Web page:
Burundi's president is poised to declare his controversial bid for re-election, the country's ruling party said Thursday, with the opposition branding the move as a coup and vowing more protests.
Opposition parties, church leaders and top diplomats have been demanding President Pierre Nkurunziza respect a constitutional limit of two terms in office, fearing the small central African nation could be plunged back into violence.
But Nkurunziza's CNDD-FDD party -- which has also been accused of suppressing dissidents and activists -- said it would designate its candidate at a congress on Saturday. A senior party source confirmed to AFP that the choice to anoint the president for another term "has already been made".
Presidential elections in Burundi are scheduled to be held on June 26.
"Whatever happens, it will be President Nkurunziza, regardless of the consequences," the official said. The ruling party's president, Pascal Nyabenda, meanwhile insisted that the result was not a foregone conclusion and that "it is up to party members to decide".
Opposition parties and civil society groups are campaigning for the president not to run again.
The influential Catholic Church has also spoken out against his expected attempt to stay put, while the UN Security Council has also warned that the upcoming elections in Burundi -- only emerged from a brutal 13-year civil war in 2006 -- could turn violent.
Earlier this month UN rights chief Zeid Ra'ad Al Hussein warned that the country was at a "crossroads" between a fair vote that would boost the country and a route back to its "horrendously violent past".
- Thousands fleeing threats -
An opposition coalition leader, Leonce Ngendakumana, said it was clear that it was now certain that Nkurunziza, a former rebel leader, football fanatic and evangelical Christian, was set to defy opponents and attempt to stay in power.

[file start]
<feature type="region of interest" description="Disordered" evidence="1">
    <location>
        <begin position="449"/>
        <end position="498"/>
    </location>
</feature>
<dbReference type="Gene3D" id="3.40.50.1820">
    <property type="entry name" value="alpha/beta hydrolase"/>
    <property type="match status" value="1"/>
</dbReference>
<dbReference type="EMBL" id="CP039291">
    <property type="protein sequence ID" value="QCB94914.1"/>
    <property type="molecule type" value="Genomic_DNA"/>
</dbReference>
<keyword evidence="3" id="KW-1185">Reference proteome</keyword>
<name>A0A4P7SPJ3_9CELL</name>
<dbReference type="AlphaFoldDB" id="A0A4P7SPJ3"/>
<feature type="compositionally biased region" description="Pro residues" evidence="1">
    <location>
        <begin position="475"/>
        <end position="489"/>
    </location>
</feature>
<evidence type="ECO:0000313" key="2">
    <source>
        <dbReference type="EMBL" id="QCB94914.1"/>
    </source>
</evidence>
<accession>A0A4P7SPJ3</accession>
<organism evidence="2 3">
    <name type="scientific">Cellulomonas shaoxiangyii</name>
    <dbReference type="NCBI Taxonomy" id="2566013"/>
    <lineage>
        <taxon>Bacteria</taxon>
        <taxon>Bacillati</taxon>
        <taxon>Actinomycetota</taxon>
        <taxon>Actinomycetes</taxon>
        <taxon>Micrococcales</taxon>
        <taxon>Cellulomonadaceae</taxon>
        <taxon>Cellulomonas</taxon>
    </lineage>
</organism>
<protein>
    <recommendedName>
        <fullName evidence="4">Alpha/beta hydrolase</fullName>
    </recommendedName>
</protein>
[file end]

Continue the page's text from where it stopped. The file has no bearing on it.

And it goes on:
"This is a constitutional coup and he and his party will be responsible for the consequences. We will not allow him to trample over the constitution," he said.
The opposition leader also promised fresh demonstrations, despite a government warning made earlier this week to call out the army if protests escalate.
"We will appeal to CNDD-FDD party members to come to their senses and save the country. Otherwise the Burundian people will have to rise up as one to reject this constitutional coup," said Vital Nshimirimana, head of a prominent NGO forum and the main leader of the campaign to block a third term.
Thousands of Burundians have fled the country in recent weeks to neighbouring Rwanda and Democratic Republic of Congo, according to the UN's refugee agency, which has also warned the that the numbers of refugees could swell "with more political tension rising and more acts of violence being reported."
Many are fleeing threats by the pro-government militia Imbonerakure, the youth wing of the ruling CNDD-FDD party.
Police clashed with protestors in the capital Bujumbura last week, and 65 people were arrested and charged with rebellion.
Burundi's constitution only allows a president to be elected twice -- for a total of 10 years in power -- but Nkurunziza argues he has only been directly elected by the people once.
For his first term, beginning in 2005, he was selected by parliament. The opposition boycotted the last elections in 2010, alleging fraud.